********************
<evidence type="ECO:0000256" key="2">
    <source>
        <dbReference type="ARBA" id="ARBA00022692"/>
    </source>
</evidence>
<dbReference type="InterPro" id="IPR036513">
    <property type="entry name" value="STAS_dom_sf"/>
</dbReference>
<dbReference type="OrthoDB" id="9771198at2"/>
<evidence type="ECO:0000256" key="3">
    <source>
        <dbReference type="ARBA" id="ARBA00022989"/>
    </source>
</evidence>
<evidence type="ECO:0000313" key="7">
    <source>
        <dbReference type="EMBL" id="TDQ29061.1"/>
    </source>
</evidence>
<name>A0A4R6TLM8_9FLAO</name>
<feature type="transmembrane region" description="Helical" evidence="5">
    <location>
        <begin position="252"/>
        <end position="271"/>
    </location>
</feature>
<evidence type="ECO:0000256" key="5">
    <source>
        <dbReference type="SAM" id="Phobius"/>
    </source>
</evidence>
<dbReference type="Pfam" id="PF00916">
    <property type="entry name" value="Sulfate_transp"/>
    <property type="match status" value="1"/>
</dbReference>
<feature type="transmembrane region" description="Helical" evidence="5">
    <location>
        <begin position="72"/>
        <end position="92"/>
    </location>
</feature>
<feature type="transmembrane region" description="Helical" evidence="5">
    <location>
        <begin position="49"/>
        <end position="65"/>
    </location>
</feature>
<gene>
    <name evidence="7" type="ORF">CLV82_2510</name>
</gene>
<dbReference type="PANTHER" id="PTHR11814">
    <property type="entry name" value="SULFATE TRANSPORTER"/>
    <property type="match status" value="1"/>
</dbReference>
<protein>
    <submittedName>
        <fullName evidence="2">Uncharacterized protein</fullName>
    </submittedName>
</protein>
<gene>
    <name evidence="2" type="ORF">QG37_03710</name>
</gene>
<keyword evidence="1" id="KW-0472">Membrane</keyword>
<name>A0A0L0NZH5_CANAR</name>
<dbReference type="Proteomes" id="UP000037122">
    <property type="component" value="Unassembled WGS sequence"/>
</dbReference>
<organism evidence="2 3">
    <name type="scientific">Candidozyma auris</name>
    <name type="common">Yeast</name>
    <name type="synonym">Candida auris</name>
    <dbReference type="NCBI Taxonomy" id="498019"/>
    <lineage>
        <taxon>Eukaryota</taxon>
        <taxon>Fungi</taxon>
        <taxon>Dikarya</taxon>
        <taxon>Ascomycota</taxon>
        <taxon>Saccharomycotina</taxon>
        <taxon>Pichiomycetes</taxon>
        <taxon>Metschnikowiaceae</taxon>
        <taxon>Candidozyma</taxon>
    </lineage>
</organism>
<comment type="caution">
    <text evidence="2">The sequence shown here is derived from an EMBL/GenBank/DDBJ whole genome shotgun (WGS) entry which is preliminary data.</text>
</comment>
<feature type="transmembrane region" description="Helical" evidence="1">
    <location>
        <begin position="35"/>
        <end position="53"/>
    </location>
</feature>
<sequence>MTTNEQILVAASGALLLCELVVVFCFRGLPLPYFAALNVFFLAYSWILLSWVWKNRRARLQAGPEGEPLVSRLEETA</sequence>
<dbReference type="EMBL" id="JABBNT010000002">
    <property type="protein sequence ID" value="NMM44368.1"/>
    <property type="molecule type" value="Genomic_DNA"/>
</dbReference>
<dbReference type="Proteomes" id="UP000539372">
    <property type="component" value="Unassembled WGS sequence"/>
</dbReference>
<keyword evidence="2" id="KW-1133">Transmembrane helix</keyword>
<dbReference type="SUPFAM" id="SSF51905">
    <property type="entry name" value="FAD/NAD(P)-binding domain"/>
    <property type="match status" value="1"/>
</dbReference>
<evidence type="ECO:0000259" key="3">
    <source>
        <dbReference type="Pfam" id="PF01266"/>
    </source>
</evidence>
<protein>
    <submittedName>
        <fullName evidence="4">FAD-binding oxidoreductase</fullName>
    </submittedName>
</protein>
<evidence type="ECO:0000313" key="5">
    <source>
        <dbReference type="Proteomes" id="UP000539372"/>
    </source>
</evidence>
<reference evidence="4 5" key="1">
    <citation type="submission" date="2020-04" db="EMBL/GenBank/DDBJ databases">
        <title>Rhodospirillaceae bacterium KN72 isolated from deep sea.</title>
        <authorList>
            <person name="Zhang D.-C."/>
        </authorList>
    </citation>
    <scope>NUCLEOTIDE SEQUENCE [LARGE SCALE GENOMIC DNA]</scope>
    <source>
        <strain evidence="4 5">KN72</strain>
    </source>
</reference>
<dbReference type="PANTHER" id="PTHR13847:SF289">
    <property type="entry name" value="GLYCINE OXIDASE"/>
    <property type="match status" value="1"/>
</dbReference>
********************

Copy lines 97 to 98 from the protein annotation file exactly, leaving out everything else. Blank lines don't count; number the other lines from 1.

</dbReference>
<dbReference type="Proteomes" id="UP000539372">